“The career and technical colleges have seen more students than ever before because we’ve invested hundreds of millions of dollars in training programs focusing on non-four year degrees. We’ve turned college education into an arms race. Four and five times the cost, but not four and five times the output. Would I love to see more money for higher education, of course I would. Will I make it a priority the extent we have the money, of course. But the reality is we have to spend money that we have and we can’t promise money we don’t have.”

Bevin made these comments during a debate hosted by the Paducah Chamber of Commerce on Oct 3, 2019.

Andy Beshear:

“We have priced higher education out of reach for so many Kentuckians. I think about my dad who grew up a poor preacher’s kid just down in Dawson Springs in Hopkins County. His dad worked hard, was able to afford the University of Kentucky for him, my dad paid his way through law school and became the governor of the commonwealth of Kentucky. That ought to be possible for everyone, but right now so many people couldn’t have afforded that higher education. I’ll tell you, I’m 41 years old — I won’t tell you how old my wife is — we’re still paying a student debt. That’s not how people should be living. Let’s also admit that we’ve got to get more kids in our technical schools and our community colleges. This governor has cut funding to those. We’ve got to increase it.”

Beshear made these comments during a debate hosted by the Paducah Chamber of Commerce on Oct 3, 2019.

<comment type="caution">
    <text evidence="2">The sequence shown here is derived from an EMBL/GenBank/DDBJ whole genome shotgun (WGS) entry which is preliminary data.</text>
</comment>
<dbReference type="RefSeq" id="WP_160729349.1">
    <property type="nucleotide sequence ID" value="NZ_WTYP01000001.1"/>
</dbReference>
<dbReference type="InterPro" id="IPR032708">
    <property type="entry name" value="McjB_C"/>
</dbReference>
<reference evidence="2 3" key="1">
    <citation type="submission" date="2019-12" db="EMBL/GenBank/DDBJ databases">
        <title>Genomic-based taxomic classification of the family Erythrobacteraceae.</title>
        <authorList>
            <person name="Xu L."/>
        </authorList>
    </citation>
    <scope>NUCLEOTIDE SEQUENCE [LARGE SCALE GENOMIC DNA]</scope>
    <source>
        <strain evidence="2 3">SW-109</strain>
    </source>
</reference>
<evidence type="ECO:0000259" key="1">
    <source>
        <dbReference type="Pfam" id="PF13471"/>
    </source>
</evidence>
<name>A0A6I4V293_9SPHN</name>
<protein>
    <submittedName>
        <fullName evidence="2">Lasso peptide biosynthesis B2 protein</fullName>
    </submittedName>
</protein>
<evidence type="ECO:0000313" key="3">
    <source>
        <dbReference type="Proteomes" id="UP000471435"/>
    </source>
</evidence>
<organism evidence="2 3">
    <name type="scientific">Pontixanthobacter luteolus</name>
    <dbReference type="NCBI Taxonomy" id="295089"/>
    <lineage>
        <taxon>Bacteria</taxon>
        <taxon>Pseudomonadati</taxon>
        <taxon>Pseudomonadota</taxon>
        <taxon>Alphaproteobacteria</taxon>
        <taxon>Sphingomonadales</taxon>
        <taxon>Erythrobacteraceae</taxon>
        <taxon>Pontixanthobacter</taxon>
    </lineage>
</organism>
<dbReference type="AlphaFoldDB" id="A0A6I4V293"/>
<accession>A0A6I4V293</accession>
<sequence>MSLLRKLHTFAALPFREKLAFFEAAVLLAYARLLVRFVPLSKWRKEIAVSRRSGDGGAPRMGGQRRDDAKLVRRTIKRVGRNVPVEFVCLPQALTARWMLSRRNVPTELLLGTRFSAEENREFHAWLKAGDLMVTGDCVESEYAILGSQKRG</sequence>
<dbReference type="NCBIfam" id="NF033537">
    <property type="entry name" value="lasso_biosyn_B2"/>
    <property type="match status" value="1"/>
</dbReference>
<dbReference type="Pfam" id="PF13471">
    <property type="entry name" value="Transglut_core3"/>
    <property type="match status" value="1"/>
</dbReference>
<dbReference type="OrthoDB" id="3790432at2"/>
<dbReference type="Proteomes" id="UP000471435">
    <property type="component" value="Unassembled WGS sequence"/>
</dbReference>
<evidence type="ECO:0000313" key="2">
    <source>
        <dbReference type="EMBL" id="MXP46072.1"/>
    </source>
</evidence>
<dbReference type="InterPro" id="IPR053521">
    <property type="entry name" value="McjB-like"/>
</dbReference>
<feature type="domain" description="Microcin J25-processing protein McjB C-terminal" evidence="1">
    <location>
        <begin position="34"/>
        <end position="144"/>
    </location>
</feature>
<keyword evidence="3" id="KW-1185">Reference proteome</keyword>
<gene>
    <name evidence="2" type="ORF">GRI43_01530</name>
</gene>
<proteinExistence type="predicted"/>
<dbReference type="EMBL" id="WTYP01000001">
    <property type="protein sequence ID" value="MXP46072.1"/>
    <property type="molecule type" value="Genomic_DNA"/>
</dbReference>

Medicaid

Matt Bevin:

“We want not just health coverage, we want health outcomes and better health outcomes. And I believe that able-bodied working-age men and women, people who could go to work, people who don’t have dependents should be doing something in exchange for the free health care that the men and women who go to work every day to provide to them may or not have themselves that they’re paying for, I think everyone should be at the helm.”

“You talk about health care being a universal right, but it’s important to understand this. Somebody has to provide it. None of us have a right to force a person to go to medical school to provide medical services, we don’t have a right to force somebody to treat someone if it costs money. It may be a universal desire, but to call it a right is a bit difficult when it costs money and requires a person to do something to provide that right. I think the key here is to figure out how we can ensure that people who can do for themselves do do for themselves. And that we don’t just seek coverage, but we get better health outcomes. Kentucky HEALTH will get people engaged in their health outcomes because people that are engaged take better care of things, they do it with personal things, they do it with their own bodies, their own personal decisions.”